It has been a long, dynamic journey for the electronic payments industry with many loops, turns and straightaways spanning decades. Nevertheless, leading up to the millennium, much of what transpired behind the scenes in the industry was rarely interesting or controversial enough to warrant mainstream media attention. As a result, the business of transactions remained a mystery to many who were not following the intricacies of the payments niche.
In the 1990s, when several prominent companies in the lucrative payments industry began to pursue public offerings and roll up acquisitions and venture capital, certain media onlookers began to take greater notice. Many observers believed it wouldn't be long before every consumer would be carrying multiple plastic cards, and the paper check would become a thing of the past.
Todd Ablowitz, President of Double Diamond Group LLC, called the evolution, "A long drumbeat of increasing media attention." He said the evolution was predicated on one newsworthy dynamic: the media follows money, and there is money in this industry.
The advent of PayPal Inc. in the early 2000s added a new dimension to the mix. Capitalizing on an emerging selling phenomenon known as e-commerce, the PayPal model simplified the paper trail and credit hoops businesses had to typically contend with to obtain a traditional merchant services account. The innovation made it virtually effortless for e-tailers and consumers alike to transact Internet business using only a subscriber account and a computer linked to the web.
As PayPal and new competitors began to reshape global shopping and payment behaviors, consumer-facing news about electronic payments became more prevalent. Later, Square Inc. opened up card acceptance to tens of thousands of previously overlooked micro-merchants. Yet, a gap in industry knowledge still existed among most mainstream news journalists. With little exposure to the complexities of the industry, few had become intimately aware of its vital role in the overall commerce ecosystem.
As the electronic payments story continued to evolve, concerns about security and privacy also began to bubble up in news headlines. "One of the fundamentals about drawing media attention is the fact credit has been a controversial subject for its entire existence," Ablowitz noted. However, it wasn't until after the Great Recession took hold and a series of high-profile data breaches occurred at prominent retailers that the industry really became mainstream, front-page news. Some industry professionals found themselves in the line of fire, while others saw an opportunity to tell a better version of the story.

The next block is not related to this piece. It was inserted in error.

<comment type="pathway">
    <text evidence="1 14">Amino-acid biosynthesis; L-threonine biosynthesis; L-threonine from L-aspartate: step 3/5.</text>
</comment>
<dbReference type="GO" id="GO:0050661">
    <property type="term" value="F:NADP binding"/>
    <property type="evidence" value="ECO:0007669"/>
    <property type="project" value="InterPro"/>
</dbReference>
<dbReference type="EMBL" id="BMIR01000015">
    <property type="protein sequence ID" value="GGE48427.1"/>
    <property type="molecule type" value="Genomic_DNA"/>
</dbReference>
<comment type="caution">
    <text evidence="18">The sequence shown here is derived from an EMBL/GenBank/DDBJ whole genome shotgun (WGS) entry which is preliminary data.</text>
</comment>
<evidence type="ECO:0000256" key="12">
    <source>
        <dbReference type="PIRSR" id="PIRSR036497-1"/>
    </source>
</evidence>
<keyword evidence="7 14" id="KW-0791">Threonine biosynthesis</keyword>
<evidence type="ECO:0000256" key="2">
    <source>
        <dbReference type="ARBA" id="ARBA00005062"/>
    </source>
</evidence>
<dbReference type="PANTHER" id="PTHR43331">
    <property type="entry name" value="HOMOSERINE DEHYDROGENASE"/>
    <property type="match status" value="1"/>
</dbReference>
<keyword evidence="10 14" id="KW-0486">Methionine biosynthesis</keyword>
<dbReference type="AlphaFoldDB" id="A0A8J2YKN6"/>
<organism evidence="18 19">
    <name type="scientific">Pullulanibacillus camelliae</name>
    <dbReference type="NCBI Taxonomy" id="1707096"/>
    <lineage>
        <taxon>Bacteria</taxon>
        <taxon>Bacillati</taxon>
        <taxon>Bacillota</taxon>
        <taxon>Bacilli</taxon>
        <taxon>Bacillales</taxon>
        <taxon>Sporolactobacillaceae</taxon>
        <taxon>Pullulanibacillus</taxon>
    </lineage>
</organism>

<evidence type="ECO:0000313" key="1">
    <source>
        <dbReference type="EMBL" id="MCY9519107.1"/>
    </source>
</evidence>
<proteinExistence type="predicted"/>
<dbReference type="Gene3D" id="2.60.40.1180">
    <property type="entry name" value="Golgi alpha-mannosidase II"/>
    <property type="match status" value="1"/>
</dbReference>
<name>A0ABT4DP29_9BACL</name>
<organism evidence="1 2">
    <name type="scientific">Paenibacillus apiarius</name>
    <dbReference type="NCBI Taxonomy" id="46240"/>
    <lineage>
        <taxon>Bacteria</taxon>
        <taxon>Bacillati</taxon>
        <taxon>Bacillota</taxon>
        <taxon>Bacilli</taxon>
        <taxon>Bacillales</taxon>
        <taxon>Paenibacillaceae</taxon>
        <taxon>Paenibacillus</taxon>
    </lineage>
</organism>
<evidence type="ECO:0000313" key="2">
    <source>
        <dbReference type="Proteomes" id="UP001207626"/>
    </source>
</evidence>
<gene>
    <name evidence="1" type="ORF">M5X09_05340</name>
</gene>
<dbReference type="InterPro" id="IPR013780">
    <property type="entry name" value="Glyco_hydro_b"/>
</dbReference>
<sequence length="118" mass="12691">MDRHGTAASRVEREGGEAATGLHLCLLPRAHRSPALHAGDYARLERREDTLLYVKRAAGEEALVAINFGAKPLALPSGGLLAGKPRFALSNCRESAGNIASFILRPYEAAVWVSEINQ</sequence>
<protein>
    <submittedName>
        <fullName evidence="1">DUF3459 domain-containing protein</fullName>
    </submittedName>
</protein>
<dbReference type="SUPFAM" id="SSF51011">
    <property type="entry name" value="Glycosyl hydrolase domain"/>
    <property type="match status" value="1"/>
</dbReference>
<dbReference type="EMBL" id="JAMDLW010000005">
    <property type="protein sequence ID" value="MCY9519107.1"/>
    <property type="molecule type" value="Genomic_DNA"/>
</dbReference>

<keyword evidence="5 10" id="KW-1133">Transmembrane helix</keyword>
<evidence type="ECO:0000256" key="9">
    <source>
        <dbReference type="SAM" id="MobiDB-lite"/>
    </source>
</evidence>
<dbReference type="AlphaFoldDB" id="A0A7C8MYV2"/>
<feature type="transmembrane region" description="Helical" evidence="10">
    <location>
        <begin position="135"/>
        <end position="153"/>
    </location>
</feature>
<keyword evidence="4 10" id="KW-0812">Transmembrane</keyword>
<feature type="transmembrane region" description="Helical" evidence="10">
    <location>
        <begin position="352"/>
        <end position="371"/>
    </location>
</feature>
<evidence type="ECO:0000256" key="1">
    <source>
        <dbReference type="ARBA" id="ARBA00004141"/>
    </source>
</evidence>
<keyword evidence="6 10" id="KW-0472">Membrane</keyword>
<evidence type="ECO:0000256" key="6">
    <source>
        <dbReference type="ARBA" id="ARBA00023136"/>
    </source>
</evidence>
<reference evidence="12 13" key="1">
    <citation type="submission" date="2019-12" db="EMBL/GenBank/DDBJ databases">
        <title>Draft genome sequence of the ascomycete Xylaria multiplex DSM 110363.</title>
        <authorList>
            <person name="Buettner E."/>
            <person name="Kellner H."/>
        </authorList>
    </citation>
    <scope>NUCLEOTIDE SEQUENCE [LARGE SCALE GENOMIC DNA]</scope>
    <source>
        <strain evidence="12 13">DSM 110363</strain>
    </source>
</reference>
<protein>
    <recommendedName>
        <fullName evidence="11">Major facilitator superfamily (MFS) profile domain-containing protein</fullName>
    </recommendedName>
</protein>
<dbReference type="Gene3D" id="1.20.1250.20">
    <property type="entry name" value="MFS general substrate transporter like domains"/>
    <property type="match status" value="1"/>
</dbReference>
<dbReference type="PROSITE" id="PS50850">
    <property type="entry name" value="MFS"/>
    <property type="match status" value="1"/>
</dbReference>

"PR and publicity is not intended to sell," said Karla Jo Helms, Chief Executive Officer of JoTo PR. "It makes people more interested and comfortable in doing business with you due to its third-party credibility. Payment companies that utilize PR and publicity reap a larger market share and differentiate themselves from their competition much easier and faster."
According to Helms, when a company uses a PR firm to represent industry news, it not only serves to help educate journalists who may not be fully aware of how the industry works, but it also sheds light on industry happenings and future predictions they may never have been exposed to.
This practice has been used to spur strong media interest in emerging mobile commerce and alternative payment technologies. Referring to Apple Inc.'s 2014 announcement to the media about Apple Pay's launch, Ablowitz called the groundbreaking payment technology, "incredibly sexy," and added, "It's a fun time to look at the industry. There's a lot to talk about."
Ablowitz also said his current favorite news topic in payments at large is the "intersection between the tech company and the payments company." Reflecting on recent tradeshows he has attended, he said he rarely hears industry leaders refer to their businesses as traditional payment companies anymore.
Helms believes now is the time for industry experts to showcase technologies and other payments industry strengths to gain the media's respect. "Stand up as a thought leader, speak out and be the one the media quotes," Helms urged. "You have industry data journalists need, and no one understands the ins and outs of your industry as well as you do."
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